Human Resources News & Insights

‘She’s taking leave where?’ Firing for FMLA abuse leads to lawsuit

Behold the perils of dealing with the FMLA in the Golden Age of Employment Litigation: After clearly catching its employee in the act of FMLA leave abuse, this employer still got sued. 

Cue the groans. But hold on, this story has a happy ending … for employers.

Lucy Fitterer worked for the State of Washington Employment Security Department and had been granted intermittent FMLA leave periodically throughout her employment to help her deal with migraine headaches.

As a result, nothing seemed out of the ordinary when she requested two weeks of FMLA leave in January of 2011.

Then, through the grapevine (i.e., Fitterer’s step father mentioned it to one of her co-workers), the employer found out that Fitterer and her husband were planning to use her FMLA leave to slip away for two weeks on a cruise.

As a result, HR reached out to her doctor to verify her need for FMLA leave (warning: failing to get the employee’s permission to do this could also get you sued).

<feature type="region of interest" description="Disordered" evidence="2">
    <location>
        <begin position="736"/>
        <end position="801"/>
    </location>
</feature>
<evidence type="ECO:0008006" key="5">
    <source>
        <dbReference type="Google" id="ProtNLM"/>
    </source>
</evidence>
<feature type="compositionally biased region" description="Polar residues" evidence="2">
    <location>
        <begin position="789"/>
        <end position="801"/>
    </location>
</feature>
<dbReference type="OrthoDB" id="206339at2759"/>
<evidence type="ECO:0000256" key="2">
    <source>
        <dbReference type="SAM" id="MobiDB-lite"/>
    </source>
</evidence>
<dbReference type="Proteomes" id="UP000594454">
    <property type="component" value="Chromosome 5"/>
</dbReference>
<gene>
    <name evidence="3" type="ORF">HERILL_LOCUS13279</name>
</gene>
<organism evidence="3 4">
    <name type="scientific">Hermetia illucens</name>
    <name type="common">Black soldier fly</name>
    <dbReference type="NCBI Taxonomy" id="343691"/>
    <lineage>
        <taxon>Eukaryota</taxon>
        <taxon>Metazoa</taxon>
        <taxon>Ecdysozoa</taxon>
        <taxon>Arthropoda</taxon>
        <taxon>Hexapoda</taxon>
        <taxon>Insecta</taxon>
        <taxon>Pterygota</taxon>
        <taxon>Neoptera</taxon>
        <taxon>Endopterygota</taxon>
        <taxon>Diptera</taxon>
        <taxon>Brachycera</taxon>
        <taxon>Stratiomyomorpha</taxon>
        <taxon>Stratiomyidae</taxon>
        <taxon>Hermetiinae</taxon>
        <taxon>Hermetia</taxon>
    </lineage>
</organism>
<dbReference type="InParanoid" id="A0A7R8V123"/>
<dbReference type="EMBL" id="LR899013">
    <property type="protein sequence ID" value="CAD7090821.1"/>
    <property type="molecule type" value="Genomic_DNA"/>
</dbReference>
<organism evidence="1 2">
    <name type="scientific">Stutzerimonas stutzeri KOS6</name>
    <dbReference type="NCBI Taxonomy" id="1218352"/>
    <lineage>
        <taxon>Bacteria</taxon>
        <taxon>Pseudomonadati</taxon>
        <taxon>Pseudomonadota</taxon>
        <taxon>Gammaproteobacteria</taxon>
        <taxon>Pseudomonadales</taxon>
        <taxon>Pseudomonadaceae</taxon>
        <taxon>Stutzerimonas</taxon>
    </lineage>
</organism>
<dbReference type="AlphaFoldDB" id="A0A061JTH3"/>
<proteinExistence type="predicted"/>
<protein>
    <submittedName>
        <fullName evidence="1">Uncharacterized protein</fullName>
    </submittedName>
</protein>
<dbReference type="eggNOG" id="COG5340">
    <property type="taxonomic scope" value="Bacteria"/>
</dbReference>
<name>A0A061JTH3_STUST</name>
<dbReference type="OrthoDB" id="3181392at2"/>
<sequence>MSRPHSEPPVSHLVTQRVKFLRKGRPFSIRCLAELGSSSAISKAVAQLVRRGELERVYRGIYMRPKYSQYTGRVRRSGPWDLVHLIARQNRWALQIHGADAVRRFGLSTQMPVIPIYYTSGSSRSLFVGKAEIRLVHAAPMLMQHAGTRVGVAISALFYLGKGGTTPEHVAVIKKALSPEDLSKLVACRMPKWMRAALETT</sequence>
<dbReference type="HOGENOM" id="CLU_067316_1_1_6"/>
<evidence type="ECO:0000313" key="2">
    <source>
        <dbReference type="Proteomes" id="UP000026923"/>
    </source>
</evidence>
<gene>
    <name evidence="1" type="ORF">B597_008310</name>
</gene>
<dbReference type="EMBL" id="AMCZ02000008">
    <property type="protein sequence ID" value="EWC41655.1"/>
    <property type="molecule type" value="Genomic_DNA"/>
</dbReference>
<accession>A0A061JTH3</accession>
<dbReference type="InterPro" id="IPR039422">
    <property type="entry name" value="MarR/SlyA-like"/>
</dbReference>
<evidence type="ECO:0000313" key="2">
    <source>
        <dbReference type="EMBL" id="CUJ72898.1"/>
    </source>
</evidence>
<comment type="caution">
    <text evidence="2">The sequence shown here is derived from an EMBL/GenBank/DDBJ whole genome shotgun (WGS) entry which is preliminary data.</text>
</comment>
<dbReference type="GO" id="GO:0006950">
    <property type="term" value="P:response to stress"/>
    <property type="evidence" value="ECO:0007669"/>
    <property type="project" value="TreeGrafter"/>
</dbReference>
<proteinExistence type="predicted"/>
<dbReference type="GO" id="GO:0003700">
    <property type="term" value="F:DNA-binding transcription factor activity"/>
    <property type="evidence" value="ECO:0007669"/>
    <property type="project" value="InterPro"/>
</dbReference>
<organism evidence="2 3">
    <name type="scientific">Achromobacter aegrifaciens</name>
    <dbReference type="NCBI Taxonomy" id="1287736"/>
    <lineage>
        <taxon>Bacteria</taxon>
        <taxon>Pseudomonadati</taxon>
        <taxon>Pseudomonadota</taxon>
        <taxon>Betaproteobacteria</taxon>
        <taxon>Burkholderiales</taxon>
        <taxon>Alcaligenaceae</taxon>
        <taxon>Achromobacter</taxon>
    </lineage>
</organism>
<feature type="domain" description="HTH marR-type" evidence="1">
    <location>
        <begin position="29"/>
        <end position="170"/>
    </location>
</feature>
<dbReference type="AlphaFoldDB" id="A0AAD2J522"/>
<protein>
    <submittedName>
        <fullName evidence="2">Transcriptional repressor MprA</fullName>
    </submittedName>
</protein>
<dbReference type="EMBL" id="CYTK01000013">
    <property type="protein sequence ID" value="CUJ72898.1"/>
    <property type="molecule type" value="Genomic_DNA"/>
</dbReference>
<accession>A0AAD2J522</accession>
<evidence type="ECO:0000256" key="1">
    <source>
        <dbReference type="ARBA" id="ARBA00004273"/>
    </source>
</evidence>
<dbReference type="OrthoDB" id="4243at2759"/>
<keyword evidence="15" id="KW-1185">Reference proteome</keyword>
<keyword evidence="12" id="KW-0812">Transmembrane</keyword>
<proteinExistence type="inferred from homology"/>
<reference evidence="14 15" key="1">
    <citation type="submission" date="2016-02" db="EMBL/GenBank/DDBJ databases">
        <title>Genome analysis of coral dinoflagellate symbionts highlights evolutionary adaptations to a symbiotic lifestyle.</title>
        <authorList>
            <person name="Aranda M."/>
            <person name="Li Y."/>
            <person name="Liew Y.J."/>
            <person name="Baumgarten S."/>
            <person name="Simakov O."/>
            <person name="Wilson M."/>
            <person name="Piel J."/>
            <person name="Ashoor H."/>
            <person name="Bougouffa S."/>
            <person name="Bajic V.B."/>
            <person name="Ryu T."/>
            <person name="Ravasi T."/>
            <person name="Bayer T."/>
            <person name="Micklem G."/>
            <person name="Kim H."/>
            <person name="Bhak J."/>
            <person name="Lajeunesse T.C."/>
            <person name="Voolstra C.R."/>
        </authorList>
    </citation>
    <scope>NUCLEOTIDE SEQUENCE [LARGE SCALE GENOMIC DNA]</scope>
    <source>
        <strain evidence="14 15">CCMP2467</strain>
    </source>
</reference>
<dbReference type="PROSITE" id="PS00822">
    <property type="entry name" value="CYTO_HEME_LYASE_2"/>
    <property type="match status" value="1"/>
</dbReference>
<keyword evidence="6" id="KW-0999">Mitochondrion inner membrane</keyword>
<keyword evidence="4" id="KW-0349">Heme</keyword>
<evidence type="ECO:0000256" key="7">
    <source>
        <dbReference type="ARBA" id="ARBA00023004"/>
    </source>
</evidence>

What did the doctor say? He said Fitterer was not incapable of working during the time she would be on FMLA leave. He also indicated she wasn’t seeking treatment while on leave.

So when Fitterer returned to work, her welcome-home present was a pink slip. She’d been fired, and a stated reason for her termination was a violation of the company’s leave policy — a.k.a., FMLA abuse.

Is that interference?

Following her termination, Fitterer sued claiming FMLA interference.

Thankfully for employers everywhere, the court quickly dispatched Fitterer’s lawsuit and ruled her termination should stand.

In explaining its ruling, the court said Fitterer had no evidence that she was incapacitated during her two weeks of leave, and there was no evidence that the two-week cruise was necessary to deal with her medical condition.

This is a good sign that courts won’t put up with FMLA abuse, either. Plus, it shows courts will back your punishment of leave abusers when you can build a strong enough case against them — as this employer did, not by making assumptions about Fitterer’s leave, but instead by seeking clarification from her doctor.

Cite: Fitterer v. State of Washington Employment Security Dept.

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